Rains, floods and your vehicle!

Lately, there has been an increase in the rate and amount of rainfall. Often times, the storm begins without signs and could last for several hours. This can put a lot of strain on the driver, passenger and the vehicle as visibility is impeded, roads become hazardous and difficult to navigate.

As a car owner, besides making driving difficult and getting held up in traffic, the rainy season can also cause various damages to your vehicle.

Let’s check out a few ways this can happen;

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Paint damage

Due to atmospheric pollution caused by human activity, acid rain has become a problem in large cities owing to large amounts of pollutants. Once a vehicle’s paint job is contaminated by acid rain, it etches into it upon drying, which can only be removed by polishing and buffing its finish. Don’t delay the necessary repairs because the longer the vehicle remains tainted, the more damage to the paint job and finishing. Washing the car regularly during this season should not be overlooked especially when it is exposed to muddy, salty or flood water.

 

Potential mechanical problems

Water can cause corrosion, causing your vehicle’s metallic parts to rust. With prolonged exposure, it can dissolve just about anything. A preventive measure in protecting your vehicle would be to locate and seal, dents or cracks that rainwater could sip through/into. These should be fixed without delay, as it will only deteriorate.

Water ingress into mechanical components will cause them to corrode, it is particularly worse for those that require lubricants such as grease. Water dislodges the grease, causes corrosion and friction to prematurely wear out the parts. This could lead to expensive repairs.

 

Too much water damages your car’s health

When there’s a storm brewing real hard, stay indoors unless it’s an absolute emergency. Floodwater can easily pour inside your car and damage it to the point that it’s cheaper to buy a new car than an attempt to repair what you drove.

This is because once water enters your vehicle, it can damage  everything it gets into contact with. So, avoid large bodies of water at all costs.  Interior water damage on a vehicle can potentially render it unusable.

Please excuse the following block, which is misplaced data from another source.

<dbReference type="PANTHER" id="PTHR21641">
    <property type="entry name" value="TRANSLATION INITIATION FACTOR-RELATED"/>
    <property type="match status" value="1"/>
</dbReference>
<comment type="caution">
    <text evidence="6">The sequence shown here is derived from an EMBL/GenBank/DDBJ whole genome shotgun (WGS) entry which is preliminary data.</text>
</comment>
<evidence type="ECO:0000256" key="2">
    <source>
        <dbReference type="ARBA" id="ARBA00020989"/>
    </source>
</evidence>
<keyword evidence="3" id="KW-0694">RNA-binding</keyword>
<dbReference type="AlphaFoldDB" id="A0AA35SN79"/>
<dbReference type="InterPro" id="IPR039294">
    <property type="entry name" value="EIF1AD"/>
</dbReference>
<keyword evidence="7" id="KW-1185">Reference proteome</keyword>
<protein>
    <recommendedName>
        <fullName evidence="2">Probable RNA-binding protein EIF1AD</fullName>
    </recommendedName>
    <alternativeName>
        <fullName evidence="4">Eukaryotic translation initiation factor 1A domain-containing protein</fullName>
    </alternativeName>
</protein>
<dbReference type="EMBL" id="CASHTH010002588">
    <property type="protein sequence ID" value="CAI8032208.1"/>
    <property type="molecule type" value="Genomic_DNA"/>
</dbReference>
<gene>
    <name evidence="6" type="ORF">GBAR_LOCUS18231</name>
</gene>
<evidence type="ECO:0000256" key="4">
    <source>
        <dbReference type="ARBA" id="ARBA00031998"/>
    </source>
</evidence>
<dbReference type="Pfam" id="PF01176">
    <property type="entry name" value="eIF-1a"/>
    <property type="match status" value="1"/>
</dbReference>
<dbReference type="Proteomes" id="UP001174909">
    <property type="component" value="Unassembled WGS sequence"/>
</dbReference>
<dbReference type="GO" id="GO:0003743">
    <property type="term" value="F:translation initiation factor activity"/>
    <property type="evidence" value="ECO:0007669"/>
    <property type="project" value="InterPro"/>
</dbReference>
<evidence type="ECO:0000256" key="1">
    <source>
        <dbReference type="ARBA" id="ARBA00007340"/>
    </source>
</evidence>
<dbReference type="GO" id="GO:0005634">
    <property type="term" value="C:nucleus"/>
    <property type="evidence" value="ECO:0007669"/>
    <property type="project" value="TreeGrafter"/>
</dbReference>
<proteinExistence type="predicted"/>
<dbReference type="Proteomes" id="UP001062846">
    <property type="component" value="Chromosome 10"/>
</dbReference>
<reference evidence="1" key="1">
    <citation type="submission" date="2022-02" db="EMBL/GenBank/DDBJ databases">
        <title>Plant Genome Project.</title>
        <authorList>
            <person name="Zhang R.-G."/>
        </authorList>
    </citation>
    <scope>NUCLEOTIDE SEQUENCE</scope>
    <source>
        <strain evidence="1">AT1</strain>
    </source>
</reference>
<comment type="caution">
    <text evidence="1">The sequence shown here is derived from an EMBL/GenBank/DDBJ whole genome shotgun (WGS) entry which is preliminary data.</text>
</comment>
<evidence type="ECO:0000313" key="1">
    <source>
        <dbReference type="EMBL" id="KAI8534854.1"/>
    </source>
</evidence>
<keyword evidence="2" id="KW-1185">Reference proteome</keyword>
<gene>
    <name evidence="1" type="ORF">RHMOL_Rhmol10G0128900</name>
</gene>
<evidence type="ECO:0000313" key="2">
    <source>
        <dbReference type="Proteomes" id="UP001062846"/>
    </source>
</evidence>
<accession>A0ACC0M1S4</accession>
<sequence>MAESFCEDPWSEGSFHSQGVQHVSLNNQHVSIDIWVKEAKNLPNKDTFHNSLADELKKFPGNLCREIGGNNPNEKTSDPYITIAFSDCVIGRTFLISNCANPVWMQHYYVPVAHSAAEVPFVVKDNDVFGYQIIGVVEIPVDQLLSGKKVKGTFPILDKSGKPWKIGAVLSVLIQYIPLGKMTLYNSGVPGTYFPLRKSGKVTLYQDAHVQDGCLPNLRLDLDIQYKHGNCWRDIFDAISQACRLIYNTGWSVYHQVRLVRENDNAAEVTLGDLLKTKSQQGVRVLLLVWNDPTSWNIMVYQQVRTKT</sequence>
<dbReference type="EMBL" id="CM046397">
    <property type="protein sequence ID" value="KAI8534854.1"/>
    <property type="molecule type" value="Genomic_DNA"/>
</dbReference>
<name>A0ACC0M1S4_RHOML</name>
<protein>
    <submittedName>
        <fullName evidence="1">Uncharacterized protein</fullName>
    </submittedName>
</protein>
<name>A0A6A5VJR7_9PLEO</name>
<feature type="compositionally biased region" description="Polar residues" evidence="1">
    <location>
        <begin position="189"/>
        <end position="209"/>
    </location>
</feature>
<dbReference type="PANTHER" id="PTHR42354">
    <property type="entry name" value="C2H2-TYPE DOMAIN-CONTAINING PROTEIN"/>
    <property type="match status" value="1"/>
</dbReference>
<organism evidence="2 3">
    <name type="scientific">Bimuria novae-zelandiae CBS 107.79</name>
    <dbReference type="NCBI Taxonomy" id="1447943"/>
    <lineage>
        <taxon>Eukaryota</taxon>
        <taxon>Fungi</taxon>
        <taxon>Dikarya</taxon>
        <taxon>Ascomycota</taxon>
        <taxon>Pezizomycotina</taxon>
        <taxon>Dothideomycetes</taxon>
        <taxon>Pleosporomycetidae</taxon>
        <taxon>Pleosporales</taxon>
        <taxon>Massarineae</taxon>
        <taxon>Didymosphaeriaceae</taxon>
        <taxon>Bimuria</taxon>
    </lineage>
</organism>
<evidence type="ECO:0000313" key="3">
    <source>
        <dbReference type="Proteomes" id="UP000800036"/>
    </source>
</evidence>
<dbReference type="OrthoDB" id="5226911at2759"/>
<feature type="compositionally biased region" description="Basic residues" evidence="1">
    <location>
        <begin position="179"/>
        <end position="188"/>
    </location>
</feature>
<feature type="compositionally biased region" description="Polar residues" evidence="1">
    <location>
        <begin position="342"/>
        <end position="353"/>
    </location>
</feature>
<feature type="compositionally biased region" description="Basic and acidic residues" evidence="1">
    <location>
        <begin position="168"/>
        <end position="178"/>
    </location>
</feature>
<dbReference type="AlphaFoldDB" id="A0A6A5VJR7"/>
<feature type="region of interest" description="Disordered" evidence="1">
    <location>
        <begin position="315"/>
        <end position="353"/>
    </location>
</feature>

Rusty floor panels, damp carpets (breeding mould) Damp fabric/leather seats are all recipe for irritation at best. Cleaning these out is an arduous task, the fact that some are actually irreversible makes it worse.

 

Engine and transmissions fluids become vulnerable to critical damage

Water can slip inside the engine and irreparably damage it, which is dangerous especially when you try to start a car with water still trapped in the crankcase.

Once these fluids mix with water, the car might not work as before and could cause unintended consequences.

An engine is a compressor and liquids generally can’t be compressed, therefore water in the engine will lead to hydro lock. Hydrolock will damage the weakest link in the compression cycle “the connecting rod”. This “rod” is the link between the engine crankshaft and the pistons, as such damage to it ruins the engine.

A mixture of water and engine/transmission oil removes the lubricity of the oil,  leading to excessive wear on the components, thereby ruining them. Make sure to remove water or wait for it to dry up before starting the engine.

 

Vehicle interior smell

While water won’t damage your interior, it will, however, leave mildew and cause an unpleasant odour inside your car while it is still running. Stocking up on air fresheners won’t do; either visit your local carwash or invest an hour into cleaning your vehicle from the inside out.

Of course, if you followed the preventive steps above, you wouldn’t have to face any of these consequences.

Reduces your car battery performance

Your car battery is one of the most essential parts of your car, and its health determines how your car performs. During the rainy season, your battery undergoes immense pressure as a result of the additional and increased use of other parts like the wipers, headlamps, heating/air-conditioner and hazard lights. So if you find it hard to start your car or your battery shows signs of bloating during rainy weathers, then the rain most likely played a part in that. Testing the state of the starting, charging and battery systems on your vehicle at intervals is key to avoiding such disappointment.

 

Wears out wiper blades

If there’s any time your wiper blades do more work, it is during the rainy season, as there’s a need to use them and thus causing them to wear out. When the wiper blades become dry and worn out, they leave behind streak marks as they move along the glass. This streak marks can, over time, cause permanent damage to your windshield, limiting your visibility in the rain. It is most advisable to keep spare blades in the vehicle during this season.

 

Electrical problems

Water ingress into various parts of a vehicle could be more catastrophic when moisture finds its way into electrical connections, fuse boxes and electronic controllers. This sort of damage could sometimes be progressive and perennial. This will shortcircuit the systems and might require expensive repairs.

Otherwise, mechanical or battery failure may result in the long term.

The rains are inevitable; flooding is preventable; mitigating its effect on your vehicle should not be negotiable!

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